ORAL HEALTH EVIDENCE-BASED PRACTICE PROGRAM
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Title Chewing Sugar-Free Gum May Reduce Orthodontic Pain Associated With Fixed Appliances
Clinical Question In patients with orthodontic pain from fixed appliances, does chewing gum decrease the amount of pain experienced?
Clinical Bottom Line Chewing sugar-free gum may reduce orthodontic pain associated with fixed appliances. Two smaller RCTs (50 & 57 patients) indicated a statistically significant benefit to chewing gum to reduce pain during the first week after placement of fixed appliances or changing of archwires. One larger RCT (1,000 patients) showed that there was not a significant difference in experienced pain between chewing gum and non-chewing gum groups, but patients in the chewing gum group used less NSAIDs to manage orthodontic pain. Multiple RCTs found that appliance breakages were not increased in chewing gum groups.
Best Evidence (you may view more info by clicking on the PubMed ID link)
PubMed ID Author / Year Patient Group Study type
(level of evidence)
#1) 27476354Ireland/20161,000 patients 11 to 17 years old treated with maxillary and mandibular fixed appliancesRandomized Controlled Trial
Key resultsPain scores were found to peak at 24 hrs post bond-up and archwire changes. There was no significant difference in pain scores between the control and chewing gum groups after initial bonding or archwire change. Ibuprofen use was found to be significantly lower in the chewing gum group after both initial bonding and archwire change. No clinically or statistically significant difference in appliance breakages was found between the two groups.
#2) 22812440Benson/201257 patients 11 to 18 years old with fixed appliances on at least 1 archRandomized Controlled Trial
Key resultsThe effect of chewing gum on orthodontic pain was evaluated by measuring quality-of-life (QoL) and pain scores at 24 hrs and 1 week following engagement of rectangular archwires. The median impact score on QoL at 24 hrs was 89 in the non-chewing gum (NC) group and 73 in the chewing gum group, which was determined to be significant. However, at 1 wk the difference was no longer significantly different. Pain was scored on the visual analog scale (VAS), and the median was 45 for the NC group and 20 for the CG group, which was found to be significant. At 1 week, the difference between the two groups was not significant. Bracket failures were found to occur evenly amongst both groups.
#3) 22284284Farzanegan/201250 females 13 to 18 years old beginning orthodontic treatment with fixed appliancesRandomized Controlled Trial
Key resultsThe intensity of pain was measured during four major oral functions (chewing, biting, fitting front teeth together, fitting back teeth together). Peak pain was found to occur during biting. Chewing gum was found to effectively reduce pain compared with the placebo group during chewing, biting, and fitting front teeth together. Viscoelastic bite wafers were found to be more effective than chewing gum or ibuprofen in reducing pain.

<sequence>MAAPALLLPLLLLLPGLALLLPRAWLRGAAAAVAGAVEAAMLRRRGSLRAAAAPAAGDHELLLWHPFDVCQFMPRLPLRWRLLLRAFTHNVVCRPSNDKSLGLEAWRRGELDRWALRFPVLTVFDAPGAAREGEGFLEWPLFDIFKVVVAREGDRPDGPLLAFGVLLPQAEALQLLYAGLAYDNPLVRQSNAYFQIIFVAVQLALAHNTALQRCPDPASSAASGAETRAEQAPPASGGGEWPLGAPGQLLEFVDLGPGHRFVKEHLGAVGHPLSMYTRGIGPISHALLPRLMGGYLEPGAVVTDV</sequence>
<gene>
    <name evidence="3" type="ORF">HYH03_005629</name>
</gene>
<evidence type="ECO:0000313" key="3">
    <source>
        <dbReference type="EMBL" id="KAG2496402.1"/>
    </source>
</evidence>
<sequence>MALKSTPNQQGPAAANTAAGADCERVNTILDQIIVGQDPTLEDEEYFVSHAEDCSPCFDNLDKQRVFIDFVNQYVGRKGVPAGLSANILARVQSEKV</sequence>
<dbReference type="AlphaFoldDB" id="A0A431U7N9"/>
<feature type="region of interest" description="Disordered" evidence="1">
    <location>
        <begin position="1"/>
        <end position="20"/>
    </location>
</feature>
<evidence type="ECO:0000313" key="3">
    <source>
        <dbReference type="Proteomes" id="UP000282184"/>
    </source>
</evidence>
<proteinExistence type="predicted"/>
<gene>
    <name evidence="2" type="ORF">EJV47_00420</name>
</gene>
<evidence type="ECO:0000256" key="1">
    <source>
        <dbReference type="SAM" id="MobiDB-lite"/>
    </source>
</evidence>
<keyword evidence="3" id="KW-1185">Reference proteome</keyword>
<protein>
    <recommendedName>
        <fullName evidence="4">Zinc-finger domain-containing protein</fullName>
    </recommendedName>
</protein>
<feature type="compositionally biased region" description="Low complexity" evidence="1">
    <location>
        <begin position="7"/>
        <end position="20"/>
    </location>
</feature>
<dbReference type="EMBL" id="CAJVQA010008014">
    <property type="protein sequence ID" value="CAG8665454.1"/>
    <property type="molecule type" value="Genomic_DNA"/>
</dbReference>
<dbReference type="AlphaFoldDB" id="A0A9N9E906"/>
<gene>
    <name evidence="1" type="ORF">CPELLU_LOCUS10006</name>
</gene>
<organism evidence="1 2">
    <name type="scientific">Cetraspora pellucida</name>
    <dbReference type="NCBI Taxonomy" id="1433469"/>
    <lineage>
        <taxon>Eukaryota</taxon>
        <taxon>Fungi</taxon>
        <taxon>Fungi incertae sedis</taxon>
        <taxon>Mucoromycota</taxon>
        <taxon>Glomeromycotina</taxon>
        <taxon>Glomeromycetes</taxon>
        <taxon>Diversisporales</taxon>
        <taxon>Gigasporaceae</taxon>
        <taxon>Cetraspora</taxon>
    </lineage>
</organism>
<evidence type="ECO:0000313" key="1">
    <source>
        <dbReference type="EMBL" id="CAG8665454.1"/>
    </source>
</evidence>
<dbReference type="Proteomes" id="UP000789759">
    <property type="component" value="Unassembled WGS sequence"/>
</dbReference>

Evidence Search (orthodontic[All Fields] AND ("pain"[MeSH Terms] OR "pain"[All Fields])) AND ("chewing gum"[MeSH Terms] OR ("chewing"[All Fields] AND "gum"[All Fields]) OR "chewing gum"[All Fields])
Comments on
The Evidence
Validity: In the RCT by Ireland, there was >80% completion rate for the post initial bonding survey and >70% for the post archwire change survey. This was a multicenter trial that did not have stipulations on types of fixed appliances, wires, ligation methods, timing of extractions, or seniority of orthodontic clinicians. Compliance was adequate, and there were no competing interests. In the RCT by Benson groups were similar at the start and were treated the same, and compliance was adequate. There were no competing interests. In the RCT by Farzanegan, groups were treated the same and compliance was adequate; however, the study was not double blind.
Applicability Clinically, chewing sugar-free gum is often suggested as an addition to analgesics for patients to alleviate pain related to fixed orthodontic appliances. While the different RCTs disagree on the effectiveness of chewing gum in reducing pain, it is shown that fewer analgesics are used in the chewing gum groups, suggesting a potential placebo effect. Chewing gum has been shown to not increase appliance breakages, and additional benefits of sugar-free gum include increasing salivary flow rate and intraoral pH and reducing the incidence of demineralization and caries. Given these benefits of chewing gum, in addition to the possibility of reducing pain and analgesic use, it is reasonable to suggest to patients the use of sugar-free chewing gum as a first-line option and as a supplement to analgesics for managing orthodontic pain.
Specialty/Discipline (Orthodontics)
Keywords Orthodontic pain, chewing gum, pain reduction
ID# 3121
Date of submission: 11/21/2016spacer
E-mail tardyc@livemail.uthscsa.edu
Author Calvin Tardy, DDS
Co-author(s)
Co-author(s) e-mail
Faculty mentor/Co-author Ravikumar Anthony, BDS, MDS, MS
Faculty mentor/Co-author e-mail anthonyr@uthscsa.edu
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